South Hadley voters place land under conservation
SOUTH HADLEY — A contentious move to place custody of much of the Bynan Conservation Area under control of the Conservation Commission, opposed by abutters to the town’s landfill because they consider it the first step towards expanding landfill operations, was approved by Town Meeting voters Thursday night.
The move means the land will be recorded as conservation property and may only be used for conservation purposes.
Voters overwhelmingly approved placing 106 acres of the 162-acre Bynan property under Conservation Commission authority on a voice vote, after learning their approval would not affect any expansion plans proposed by landfill operator Interstate Waste Services of Ramsey, N.J.
Town Moderator Edward Ryan Jr., an attorney, told voters any expansion plans must be approved by the town’s Board of Health and the state Department of Environmental Protection.
Landfill abutters are protesting the IWS proposal to expand into 16 acres of the abutting Bynan land, saying the landfill operator creates noise, dirt and pollution problems.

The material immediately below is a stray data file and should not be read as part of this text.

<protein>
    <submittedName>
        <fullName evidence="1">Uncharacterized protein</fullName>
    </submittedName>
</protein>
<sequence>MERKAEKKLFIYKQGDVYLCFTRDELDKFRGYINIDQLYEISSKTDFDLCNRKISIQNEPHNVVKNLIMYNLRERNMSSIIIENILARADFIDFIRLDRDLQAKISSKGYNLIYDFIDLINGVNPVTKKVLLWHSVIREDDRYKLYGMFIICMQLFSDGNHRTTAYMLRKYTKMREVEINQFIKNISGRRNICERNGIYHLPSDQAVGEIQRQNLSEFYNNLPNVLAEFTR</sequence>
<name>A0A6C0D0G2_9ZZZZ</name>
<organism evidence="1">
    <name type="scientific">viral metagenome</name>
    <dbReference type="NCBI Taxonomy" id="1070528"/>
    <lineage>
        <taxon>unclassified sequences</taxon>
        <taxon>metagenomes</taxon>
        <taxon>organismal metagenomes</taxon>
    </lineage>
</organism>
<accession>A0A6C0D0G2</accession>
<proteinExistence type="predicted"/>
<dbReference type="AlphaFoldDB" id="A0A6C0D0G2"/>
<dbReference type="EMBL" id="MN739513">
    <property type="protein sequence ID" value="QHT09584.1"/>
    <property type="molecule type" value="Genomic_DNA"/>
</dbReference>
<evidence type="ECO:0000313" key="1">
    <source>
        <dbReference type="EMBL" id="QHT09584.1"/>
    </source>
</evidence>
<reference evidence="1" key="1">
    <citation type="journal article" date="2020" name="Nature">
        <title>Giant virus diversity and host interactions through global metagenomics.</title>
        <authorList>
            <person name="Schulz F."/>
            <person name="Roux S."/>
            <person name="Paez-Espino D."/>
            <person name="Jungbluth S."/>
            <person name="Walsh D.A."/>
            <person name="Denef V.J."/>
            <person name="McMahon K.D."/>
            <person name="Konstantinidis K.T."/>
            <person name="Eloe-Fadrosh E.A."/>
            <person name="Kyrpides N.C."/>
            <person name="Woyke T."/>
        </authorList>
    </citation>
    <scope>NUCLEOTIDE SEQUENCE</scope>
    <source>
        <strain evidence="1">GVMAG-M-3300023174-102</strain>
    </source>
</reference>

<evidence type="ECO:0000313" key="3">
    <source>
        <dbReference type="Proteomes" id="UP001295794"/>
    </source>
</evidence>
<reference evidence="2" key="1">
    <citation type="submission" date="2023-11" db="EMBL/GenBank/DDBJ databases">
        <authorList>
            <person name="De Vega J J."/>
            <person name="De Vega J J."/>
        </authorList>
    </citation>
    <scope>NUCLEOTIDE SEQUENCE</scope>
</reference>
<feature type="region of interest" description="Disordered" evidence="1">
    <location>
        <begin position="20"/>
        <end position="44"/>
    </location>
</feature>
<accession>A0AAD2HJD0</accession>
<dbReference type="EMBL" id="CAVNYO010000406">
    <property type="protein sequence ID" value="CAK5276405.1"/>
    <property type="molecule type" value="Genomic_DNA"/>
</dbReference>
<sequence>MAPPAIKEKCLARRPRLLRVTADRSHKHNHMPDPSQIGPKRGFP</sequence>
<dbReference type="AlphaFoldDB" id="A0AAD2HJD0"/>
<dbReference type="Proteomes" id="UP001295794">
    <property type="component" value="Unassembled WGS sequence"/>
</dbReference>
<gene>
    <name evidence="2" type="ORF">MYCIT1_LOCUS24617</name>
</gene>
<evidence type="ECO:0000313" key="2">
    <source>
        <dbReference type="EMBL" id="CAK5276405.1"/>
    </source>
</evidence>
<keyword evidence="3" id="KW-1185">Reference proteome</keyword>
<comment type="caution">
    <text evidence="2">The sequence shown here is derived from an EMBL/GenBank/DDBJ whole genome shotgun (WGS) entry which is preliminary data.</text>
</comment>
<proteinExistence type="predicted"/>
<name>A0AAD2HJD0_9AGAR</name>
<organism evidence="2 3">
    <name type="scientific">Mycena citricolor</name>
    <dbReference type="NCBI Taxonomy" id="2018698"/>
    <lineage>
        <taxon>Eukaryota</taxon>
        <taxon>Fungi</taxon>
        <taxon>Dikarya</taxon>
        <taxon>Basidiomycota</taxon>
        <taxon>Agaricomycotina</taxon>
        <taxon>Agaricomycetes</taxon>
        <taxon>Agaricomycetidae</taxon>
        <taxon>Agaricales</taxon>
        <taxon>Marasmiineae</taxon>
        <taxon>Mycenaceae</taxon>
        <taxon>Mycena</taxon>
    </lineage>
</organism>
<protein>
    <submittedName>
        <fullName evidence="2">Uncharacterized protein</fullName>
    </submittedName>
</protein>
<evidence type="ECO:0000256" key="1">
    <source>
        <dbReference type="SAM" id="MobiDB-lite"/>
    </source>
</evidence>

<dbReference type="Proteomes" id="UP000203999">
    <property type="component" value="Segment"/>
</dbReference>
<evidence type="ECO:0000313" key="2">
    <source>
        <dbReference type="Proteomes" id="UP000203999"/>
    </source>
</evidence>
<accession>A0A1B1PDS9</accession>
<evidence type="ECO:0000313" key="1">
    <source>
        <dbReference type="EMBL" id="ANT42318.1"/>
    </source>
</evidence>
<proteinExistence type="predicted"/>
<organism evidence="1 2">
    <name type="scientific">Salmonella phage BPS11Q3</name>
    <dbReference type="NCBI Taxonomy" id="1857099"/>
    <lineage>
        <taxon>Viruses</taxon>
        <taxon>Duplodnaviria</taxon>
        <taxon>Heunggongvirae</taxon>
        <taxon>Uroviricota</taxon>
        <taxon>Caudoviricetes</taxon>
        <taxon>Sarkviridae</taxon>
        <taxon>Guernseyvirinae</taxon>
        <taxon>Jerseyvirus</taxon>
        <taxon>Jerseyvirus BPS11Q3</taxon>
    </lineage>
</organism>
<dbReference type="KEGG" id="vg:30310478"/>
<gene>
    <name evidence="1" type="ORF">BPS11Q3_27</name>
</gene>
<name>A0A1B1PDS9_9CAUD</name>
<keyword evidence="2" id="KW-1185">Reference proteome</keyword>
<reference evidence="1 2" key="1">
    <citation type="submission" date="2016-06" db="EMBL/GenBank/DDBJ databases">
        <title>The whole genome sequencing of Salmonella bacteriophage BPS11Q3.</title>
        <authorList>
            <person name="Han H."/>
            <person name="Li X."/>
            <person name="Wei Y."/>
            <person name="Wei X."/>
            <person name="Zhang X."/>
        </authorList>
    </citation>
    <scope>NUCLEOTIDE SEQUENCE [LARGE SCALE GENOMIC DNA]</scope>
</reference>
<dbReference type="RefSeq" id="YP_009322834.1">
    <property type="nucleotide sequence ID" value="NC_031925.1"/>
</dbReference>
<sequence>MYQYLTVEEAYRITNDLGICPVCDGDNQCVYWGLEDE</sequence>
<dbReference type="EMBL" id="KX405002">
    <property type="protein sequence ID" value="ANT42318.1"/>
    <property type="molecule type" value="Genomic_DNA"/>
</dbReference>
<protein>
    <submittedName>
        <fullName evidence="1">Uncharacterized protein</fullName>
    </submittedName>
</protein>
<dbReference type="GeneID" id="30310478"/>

“We’re voting on a land issue, we’re not voting on a landfill issue,” said Select Board member Marilyn G. Ishler.
Select Board Chairman John R. Hine said the board approved a 2009 contract with IWS calling for the board to cooperate with the waste company’s expansion plan. That contract was later approved at another Town Meeting, Hine said.
Raymond E. Rondeau, Precinct A voter, warned that throwing impediments into the signed agreement with IWS might cost South Hadley money if the town is determined to be in breach of its contract. He also said South Hadley cannot afford to operate its own landfill, because it was expected to cost $7 million to do so 40 years ago.
“We’re not in a position to build a landfill or operate a landfill. It’s not financially feasible,” Rondeau said.
Select Board member Frank J. De Toma said, after the 2½-hour meeting in Town Hall auditorium, that IWS contributes payments and services to South Hadley valued at more than $600,000 a year.
South Hadley bought the Bynan land in 1978 with help from a state grant. At the time, the property was thought to consist of 141 acres, with 40 of those acres devoted to future landfill expansion. But a later survey showed the property contained 162 acres, according to Janice Stone, conservation administrator for South Hadley.